Note: Some organization's have a third type of capacity: namely, excess capacity. We will address that capacity in a few moments.

During cost-cutting cycles, many management teams fail to recognize the presence of and need for the organization's protective capacity. When this happens, such firms run the risk of cutting away, not "fat," but protective capacity that is necessary to the maintenance of the organization in the long-term.

If protective capacity is, in fact, trimmed away during cost-cutting actions, the natural reaction of the organization is to shrink core capacity in order to rebuild the layer of protective capacity and thus protect itself against "Murphy." The resulting reductions in core capacity will have several ill effects on the enterprise:

  • A reduced capacity to recover from business disruptions
  • A reduced capacity to meet periods of unusually high demand
  • A reduced capacity to emerge rapidly or successfully from economic recessions
  • A reduced capacity to take advantage of unanticipated opportunities

Understanding excess capacity

During cost-cutting cycles, what executives and managers are frequently looking to efface from the organization is what might be deemed "excess capacity." But, if management will stop to consider, what might be classified as "excess capacity," is really the capacity in your organization that is unconstrained and which your management team has not yet exploited in the production of Throughput and profit. It is precisely that capacity that your enterprise has been paying for all along but failing to reap the benefits of leveraging it toward reaching the firm's full potential.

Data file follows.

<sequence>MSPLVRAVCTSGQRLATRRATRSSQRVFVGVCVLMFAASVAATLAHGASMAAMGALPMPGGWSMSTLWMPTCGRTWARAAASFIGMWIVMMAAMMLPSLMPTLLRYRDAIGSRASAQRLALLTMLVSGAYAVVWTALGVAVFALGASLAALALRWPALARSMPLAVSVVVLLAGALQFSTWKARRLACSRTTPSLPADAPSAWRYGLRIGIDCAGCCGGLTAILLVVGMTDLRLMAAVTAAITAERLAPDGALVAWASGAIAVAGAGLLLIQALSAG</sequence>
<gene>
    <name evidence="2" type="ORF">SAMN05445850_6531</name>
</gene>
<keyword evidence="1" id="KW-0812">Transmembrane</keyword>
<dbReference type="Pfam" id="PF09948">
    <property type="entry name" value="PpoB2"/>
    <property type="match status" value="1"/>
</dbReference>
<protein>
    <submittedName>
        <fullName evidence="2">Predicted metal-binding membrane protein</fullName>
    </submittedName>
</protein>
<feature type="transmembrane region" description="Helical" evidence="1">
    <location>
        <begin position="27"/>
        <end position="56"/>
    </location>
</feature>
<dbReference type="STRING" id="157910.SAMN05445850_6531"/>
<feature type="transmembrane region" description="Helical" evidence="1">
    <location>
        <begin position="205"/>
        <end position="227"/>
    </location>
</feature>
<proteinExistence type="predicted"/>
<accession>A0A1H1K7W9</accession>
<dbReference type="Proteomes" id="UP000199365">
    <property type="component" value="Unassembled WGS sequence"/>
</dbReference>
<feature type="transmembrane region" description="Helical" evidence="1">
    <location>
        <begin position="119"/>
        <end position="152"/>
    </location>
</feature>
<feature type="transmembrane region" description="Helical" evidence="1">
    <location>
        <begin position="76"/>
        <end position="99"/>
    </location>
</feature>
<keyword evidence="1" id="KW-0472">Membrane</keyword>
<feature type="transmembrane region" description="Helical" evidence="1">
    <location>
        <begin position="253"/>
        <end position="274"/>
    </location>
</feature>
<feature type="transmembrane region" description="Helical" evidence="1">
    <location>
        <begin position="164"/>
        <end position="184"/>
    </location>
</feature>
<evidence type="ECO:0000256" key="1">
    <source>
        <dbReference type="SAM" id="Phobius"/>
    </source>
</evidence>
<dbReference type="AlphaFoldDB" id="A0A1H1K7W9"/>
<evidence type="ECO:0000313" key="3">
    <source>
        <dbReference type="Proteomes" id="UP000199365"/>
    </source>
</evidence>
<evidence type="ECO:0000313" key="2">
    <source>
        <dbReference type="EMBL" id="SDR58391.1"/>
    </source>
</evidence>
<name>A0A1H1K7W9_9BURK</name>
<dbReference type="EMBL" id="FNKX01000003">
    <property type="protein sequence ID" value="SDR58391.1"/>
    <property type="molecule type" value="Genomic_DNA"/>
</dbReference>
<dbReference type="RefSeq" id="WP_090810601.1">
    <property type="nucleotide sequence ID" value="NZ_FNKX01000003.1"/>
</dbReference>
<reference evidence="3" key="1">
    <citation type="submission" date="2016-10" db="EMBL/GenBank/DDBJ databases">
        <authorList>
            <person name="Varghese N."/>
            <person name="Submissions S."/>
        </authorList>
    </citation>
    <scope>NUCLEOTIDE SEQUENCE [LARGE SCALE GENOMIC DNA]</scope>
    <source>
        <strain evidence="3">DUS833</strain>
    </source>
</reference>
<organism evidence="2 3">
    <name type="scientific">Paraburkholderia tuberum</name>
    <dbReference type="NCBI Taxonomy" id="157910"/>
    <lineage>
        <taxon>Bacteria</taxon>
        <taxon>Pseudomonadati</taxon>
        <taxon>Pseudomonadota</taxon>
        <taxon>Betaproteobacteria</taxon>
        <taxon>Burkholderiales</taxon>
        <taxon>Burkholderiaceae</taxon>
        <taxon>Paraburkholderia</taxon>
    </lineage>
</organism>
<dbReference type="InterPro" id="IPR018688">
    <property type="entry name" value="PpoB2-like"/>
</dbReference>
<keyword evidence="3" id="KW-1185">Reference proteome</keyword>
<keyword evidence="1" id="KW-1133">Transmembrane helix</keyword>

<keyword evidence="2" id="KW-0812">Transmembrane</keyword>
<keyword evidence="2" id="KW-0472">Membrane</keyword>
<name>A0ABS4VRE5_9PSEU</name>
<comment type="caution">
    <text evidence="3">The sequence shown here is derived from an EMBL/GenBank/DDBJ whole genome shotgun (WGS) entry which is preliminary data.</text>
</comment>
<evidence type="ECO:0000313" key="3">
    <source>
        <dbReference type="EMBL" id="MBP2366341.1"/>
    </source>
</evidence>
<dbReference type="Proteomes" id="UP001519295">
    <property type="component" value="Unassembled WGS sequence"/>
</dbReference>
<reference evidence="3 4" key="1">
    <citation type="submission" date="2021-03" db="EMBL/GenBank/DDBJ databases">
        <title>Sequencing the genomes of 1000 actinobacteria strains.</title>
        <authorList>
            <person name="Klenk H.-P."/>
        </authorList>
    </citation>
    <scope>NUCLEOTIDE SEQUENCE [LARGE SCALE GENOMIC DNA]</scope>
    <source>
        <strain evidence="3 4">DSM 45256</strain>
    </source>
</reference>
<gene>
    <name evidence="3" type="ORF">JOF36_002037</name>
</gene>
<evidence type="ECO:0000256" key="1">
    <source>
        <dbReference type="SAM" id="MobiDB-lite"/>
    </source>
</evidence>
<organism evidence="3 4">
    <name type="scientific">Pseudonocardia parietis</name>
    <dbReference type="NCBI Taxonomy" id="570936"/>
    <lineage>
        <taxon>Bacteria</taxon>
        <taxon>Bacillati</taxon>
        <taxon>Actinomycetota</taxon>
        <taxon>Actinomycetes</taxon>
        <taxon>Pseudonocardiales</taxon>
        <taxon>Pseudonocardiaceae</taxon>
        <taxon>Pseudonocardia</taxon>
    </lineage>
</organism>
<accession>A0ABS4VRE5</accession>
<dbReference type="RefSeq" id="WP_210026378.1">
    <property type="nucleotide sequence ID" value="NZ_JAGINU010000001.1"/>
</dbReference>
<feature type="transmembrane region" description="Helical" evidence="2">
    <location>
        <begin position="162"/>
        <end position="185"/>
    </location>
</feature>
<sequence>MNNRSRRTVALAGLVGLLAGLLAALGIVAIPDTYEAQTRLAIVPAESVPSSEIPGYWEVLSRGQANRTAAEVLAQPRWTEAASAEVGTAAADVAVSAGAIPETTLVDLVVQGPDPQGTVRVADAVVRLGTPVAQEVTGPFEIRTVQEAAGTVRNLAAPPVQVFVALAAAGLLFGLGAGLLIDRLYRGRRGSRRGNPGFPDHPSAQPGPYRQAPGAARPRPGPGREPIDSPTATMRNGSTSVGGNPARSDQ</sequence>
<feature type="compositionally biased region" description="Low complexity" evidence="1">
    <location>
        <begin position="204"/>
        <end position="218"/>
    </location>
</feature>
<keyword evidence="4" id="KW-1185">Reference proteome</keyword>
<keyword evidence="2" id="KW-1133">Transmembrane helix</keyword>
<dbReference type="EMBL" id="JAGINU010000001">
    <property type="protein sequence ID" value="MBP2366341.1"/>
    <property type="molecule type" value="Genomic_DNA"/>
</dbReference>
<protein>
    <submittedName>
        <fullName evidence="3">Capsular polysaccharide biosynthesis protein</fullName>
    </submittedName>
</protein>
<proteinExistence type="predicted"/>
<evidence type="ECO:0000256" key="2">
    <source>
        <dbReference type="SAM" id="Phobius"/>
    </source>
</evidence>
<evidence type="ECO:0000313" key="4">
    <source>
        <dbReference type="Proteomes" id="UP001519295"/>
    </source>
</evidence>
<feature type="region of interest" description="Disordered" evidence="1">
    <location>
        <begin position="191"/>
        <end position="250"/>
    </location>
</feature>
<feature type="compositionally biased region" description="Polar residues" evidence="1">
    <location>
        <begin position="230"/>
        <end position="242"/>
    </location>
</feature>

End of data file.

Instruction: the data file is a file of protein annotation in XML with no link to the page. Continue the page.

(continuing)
Cutting is always easier than thinking, but thinking is generally the more profitable.

Consider how Federal Express got its name. As I understand it, Frederick Smith, founder of FedEx had developed the concepts behind such an overnight courier service in college. When he got ready to put his ideas into action, he bought or leased some airplanes and hired some pilots, on the one hand, while negotiating with the U.S. Federal Reserve system on a contract to courier money and documents between the banks of the Fed on an overnight basis. However, just he was about to put it all together, the Fed backed out of the deal. That left Smith a lot of excess capacity in the nature of airplanes and pilots. The name "FedEx" stuck, but Smith put the excess capacity to work in private commerce by developing offers that made economic sense to his customers while creating new Throughput.

Had Frederick Smith been a "cost-cutter" rather than a visionary and an entrepreneur, FedEx may have fallen by the wayside instead of becoming the firm it is today.

©2009 Richard D. Cushing